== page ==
Mu'awiya ibn Hisham (fl. 725–737) was an Arab general, the son of
Hisham ibn Abd al-Malik
Hisham ibn Abd al-Malik (r. 723–743), who
distinguished himself in the Arab–
Byzantine Wars. His son, Abd
al-Rahman ibn Mu'awiya, was the founder of the
Emirate of Córdoba
Emirate of Córdoba and
Umayyad line of al-Andalus.
Mu'awiya he was son of the Caliph Hisham ibn Abd Al-Malik and Um
Al-Hakam bint Yahia ibn Al-Hakam, one of his cousins, is known chiefly
for his role in the Arab–
Byzantine Wars, where he led many invasions
Byzantine Asia Minor. The first campaign he led was in summer
725, which was carried out in conjunction with a naval attack by
Maymun ibn Mihran against Cyprus. According to Arab accounts,
Mua'wiya's army reached as far as Dorylaion, capturing many prisoners
and sacking several forts. Mu'awiya is also recorded to have
launched an expedition in 726, possibly in winter, but nothing
specific is known of it. In 727, he led another expedition, alongside
Abdallah al-Battal. Battal captured and razed
Gangra first, and then
their combined forces took the fortress of Ateous, and advanced on
Nicaea. Despite a 40-day siege, however, they failed to capture
it. In 728 he led the southern expedition into Asia Minor, while
his brother Sa'id ibn Hisham led the northern; neither appears to have
been particularly successful.
Muslim sources attribute to him the capture of the fortress of
Charsianon in September/October 730, but
Byzantine sources state that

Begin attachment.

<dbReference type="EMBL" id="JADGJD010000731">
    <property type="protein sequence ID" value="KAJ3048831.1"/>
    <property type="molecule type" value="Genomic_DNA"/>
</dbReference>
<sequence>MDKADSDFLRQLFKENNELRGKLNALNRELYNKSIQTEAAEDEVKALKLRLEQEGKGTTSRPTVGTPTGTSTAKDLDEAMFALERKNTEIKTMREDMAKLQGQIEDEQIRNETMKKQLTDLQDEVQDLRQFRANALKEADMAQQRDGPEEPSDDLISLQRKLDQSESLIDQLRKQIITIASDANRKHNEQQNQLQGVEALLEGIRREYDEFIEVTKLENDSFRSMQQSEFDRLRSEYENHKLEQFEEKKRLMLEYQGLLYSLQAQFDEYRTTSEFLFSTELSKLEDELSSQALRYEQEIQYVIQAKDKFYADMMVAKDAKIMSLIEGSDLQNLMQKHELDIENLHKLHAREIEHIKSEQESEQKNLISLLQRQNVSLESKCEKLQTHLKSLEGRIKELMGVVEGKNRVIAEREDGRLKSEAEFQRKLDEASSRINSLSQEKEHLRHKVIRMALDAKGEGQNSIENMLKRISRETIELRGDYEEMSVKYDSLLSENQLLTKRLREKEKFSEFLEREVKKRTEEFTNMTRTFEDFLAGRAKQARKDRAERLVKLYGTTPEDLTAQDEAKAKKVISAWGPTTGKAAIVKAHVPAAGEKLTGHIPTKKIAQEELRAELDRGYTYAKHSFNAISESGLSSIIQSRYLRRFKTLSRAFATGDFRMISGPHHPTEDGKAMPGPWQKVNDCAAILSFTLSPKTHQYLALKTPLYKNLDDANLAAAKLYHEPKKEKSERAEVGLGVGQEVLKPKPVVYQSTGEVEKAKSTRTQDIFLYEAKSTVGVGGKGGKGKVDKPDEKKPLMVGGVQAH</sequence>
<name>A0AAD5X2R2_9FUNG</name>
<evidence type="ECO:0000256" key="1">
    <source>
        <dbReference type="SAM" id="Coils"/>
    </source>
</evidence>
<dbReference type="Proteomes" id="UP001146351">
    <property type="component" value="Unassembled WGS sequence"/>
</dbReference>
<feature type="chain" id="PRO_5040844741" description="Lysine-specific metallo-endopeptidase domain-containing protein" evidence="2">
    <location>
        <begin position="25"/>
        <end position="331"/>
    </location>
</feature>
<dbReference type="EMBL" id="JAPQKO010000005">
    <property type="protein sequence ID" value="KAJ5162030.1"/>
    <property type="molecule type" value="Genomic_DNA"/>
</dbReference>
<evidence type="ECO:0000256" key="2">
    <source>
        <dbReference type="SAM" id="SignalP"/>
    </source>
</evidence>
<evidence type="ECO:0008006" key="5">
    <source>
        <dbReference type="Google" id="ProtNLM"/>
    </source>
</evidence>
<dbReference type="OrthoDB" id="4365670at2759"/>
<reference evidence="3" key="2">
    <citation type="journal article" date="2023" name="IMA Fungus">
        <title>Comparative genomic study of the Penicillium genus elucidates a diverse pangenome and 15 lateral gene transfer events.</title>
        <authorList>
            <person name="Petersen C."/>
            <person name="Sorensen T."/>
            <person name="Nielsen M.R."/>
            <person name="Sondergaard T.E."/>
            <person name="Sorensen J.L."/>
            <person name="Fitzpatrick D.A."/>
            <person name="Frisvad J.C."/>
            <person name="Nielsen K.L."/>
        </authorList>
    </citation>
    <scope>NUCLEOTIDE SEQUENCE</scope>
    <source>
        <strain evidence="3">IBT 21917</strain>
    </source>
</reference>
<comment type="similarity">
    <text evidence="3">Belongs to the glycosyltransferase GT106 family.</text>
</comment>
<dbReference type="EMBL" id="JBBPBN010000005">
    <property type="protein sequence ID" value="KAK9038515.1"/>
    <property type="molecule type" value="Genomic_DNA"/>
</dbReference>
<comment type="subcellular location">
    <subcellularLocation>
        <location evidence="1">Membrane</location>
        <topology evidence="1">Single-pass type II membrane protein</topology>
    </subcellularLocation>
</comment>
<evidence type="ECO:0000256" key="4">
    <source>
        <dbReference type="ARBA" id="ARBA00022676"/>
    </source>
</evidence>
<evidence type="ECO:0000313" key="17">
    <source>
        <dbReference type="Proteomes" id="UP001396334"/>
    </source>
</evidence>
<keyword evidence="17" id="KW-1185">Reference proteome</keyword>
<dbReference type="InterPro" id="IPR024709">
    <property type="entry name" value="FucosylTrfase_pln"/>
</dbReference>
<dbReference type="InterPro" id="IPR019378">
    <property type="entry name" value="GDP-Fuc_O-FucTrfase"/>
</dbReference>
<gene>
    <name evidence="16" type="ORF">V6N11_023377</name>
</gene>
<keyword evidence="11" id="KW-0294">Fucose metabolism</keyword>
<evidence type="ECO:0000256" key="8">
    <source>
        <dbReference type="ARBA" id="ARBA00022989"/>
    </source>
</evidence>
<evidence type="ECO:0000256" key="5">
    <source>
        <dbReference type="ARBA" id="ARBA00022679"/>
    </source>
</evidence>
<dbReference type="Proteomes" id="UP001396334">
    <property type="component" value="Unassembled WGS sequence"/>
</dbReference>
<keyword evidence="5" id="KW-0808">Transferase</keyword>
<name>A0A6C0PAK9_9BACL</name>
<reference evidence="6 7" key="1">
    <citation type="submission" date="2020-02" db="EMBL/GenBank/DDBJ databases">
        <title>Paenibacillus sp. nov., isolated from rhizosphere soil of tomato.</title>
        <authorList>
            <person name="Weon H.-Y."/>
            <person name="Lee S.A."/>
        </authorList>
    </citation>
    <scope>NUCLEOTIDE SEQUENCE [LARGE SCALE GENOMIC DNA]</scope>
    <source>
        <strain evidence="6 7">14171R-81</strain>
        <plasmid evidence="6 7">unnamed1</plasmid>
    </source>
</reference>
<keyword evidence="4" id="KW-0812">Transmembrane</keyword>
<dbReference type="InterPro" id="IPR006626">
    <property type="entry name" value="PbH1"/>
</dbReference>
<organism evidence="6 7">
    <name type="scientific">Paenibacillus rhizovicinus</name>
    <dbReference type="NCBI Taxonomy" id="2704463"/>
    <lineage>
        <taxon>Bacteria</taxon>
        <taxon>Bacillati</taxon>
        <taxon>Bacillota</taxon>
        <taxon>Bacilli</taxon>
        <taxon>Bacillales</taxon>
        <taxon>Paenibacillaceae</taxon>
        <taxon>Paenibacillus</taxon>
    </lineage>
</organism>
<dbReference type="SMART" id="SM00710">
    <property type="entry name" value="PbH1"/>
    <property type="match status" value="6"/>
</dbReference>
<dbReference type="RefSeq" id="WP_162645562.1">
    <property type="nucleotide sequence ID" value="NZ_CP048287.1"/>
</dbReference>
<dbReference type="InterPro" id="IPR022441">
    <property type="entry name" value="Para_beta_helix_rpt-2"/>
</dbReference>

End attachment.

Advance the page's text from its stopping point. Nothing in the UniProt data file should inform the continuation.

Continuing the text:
this was done by Mu'awiya's uncle, Maslama ibn Abd al-Malik. In the
next year, his forces were reportedly unable to penetrate the
frontier, while a secondary expedition by al-Battal was heavily
defeated. In 732, Mu'awiya's expedition penetrated as far as
Akroinon. In 733, he led an expedition into Paphlagonia. He
continued to lead expeditions over the next few years, bit although
they ranged deep into
Asia Minor in search of plunder—one of his
raiding parties reportedly reached
Sardeis near the Aegean coast—no
major town or fortress appears to have been captured. In summer
737 he again led the southern expedition, but died, according to
Theophanes the Confessor, by falling from his horse during a
His son by a Berber concubine, Abd al-Rahman (731–788), escaped the
fall of the
Umayyad dynasty during the
Abbasid Revolution to
al-Andalus, where he founded the
Umayyad Emirate of Córdoba.
^ a b Blankinship (1994), p. 120
^ a b c d Winkelmann & Lilie (2000), p. 321
^ Blankinship (1994), p. 121
^ Blankinship (1994), p. 162
^ Blankinship (1994), p. 168
^ Blankinship (1994), p. 169
^ Ṭāhā (1998), p. 234
Blankinship, Khalid Yahya (1994). The End of the Jihâd State: The
Reign of Hishām ibn ʻAbd al-Malik and the Collapse of the Umayyads.
State University of New York Press. ISBN 978-0-7914-1827-7.
Ṭāhā, ʻAbd al-Wāḥid (1998). The Muslim conquest and settlement
of North Africa and Spain. Routledge.
Winkelmann, Friedhelm; Lilie, Ralph-Johannes, eds. (2000).
Prosopographie der mittelbyzantinischen Zeit: I. Abteilung (641–867)
- 2. Band (in German). Walter de Gruyter.